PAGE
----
The Center for Law & Religious Freedom

Unanimous Victory in Supreme Court 

January 11, 2012 - The Supreme Court unanimously held that the First Amendment bars employment discrimination suits brought on behalf of ministers against churches, a concept known as the “ministerial exception.”   Christian Legal Society’s Center for Law and Religious Freedom had filed an amici brief in support of churches’ right to decide who their ministers will be and religious schools’ right to decide who their teachers will be.  The Court’s decision in Hosanna-Tabor Evangelical Church and School v. Equal Employment Opportunity Commission is here, and CLS’s amici brief is here.

                The Court held that the “ministerial exception” exists and is anchored in both the Free Exercise and Establishment Clauses.  The Court further held that a teacher at a religious school, who had been commissioned a minister by the church that controlled the school, was a “minister” under the ministerial exception.  Therefore, the teacher’s discrimination lawsuit against the school must be dismissed.  The church and its school were represented by Professor Doug Laycock of the University of Virginia School of Law and the Becket Fund for Religious Liberty.

                Opposing the church and school, the United States government argued that if a ministerial exception existed, it was extremely narrow and applied only to employees who perform exclusively religious functions.  The Supreme Court rejected that argument, noting that it was “unsure whether any such employees exist.”  At oral argument, Chief Justice Roberts asked the government’s attorney whether the Pope would be a minister under its proposed test.  The government also claimed that the Free Exercise Clause provided no protection for a church’s employment decisions.  The government’s brief is here.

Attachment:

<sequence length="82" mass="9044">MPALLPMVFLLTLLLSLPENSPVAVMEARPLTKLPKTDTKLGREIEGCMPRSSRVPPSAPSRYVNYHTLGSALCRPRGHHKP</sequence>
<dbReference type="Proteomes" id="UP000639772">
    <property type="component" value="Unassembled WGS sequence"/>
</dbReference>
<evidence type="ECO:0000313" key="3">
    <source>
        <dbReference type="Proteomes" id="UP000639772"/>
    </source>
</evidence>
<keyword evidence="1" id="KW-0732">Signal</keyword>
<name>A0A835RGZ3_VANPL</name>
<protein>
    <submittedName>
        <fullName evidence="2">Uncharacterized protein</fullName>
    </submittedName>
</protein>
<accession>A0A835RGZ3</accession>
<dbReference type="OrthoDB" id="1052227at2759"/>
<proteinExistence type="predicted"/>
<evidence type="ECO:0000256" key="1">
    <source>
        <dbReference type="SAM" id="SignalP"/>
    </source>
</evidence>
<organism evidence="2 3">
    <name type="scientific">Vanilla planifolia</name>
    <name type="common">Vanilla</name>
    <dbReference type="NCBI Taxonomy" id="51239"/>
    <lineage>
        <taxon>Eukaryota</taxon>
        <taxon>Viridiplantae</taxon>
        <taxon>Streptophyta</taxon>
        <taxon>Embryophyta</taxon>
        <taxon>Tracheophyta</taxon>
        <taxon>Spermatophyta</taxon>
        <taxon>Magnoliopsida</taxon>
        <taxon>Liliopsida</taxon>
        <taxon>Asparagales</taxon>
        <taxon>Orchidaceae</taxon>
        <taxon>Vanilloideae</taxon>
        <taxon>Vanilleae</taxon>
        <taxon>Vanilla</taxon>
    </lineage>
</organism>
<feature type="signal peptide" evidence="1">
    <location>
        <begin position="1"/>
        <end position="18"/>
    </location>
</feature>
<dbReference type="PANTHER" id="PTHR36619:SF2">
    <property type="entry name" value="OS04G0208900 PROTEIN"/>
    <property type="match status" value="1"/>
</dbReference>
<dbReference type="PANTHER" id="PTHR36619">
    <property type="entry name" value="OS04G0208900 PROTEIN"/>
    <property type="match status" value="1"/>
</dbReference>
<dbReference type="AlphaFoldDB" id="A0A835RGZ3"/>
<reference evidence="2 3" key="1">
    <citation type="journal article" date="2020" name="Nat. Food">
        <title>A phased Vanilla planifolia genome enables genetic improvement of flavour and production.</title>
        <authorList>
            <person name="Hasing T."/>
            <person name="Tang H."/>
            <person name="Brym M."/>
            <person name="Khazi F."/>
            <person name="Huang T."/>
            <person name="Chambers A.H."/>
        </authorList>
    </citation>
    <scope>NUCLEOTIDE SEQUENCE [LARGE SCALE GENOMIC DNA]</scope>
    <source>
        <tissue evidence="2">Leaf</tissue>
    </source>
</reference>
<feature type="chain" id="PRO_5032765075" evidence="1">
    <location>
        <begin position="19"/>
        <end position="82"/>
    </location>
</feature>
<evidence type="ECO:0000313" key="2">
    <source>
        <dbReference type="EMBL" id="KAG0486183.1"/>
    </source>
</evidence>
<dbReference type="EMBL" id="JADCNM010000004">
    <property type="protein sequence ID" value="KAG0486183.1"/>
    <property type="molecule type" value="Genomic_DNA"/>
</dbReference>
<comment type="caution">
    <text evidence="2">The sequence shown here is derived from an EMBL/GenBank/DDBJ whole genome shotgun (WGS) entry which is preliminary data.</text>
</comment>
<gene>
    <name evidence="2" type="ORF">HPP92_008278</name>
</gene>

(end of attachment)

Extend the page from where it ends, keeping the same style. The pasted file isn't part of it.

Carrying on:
CLS was joined on its amici brief by Professor Eugene Volokh, the National Council of the Churches of Christ in the USA, Baptist Joint Committee for Religious Liberty, Queens Federation of Churches, and National Association of Evangelicals.  The exceptional brief was written by Professor Tom Berg of St. Thomas School of Law (Minneapolis), Professor Carl Esbeck of University of Missouri School of Law, and Professor Richard Garnett, Associate Dean of Notre Dame Law School, with assistance from Melissa Rogers and Holly Hollman on behalf of Baptist Joint Committee. 

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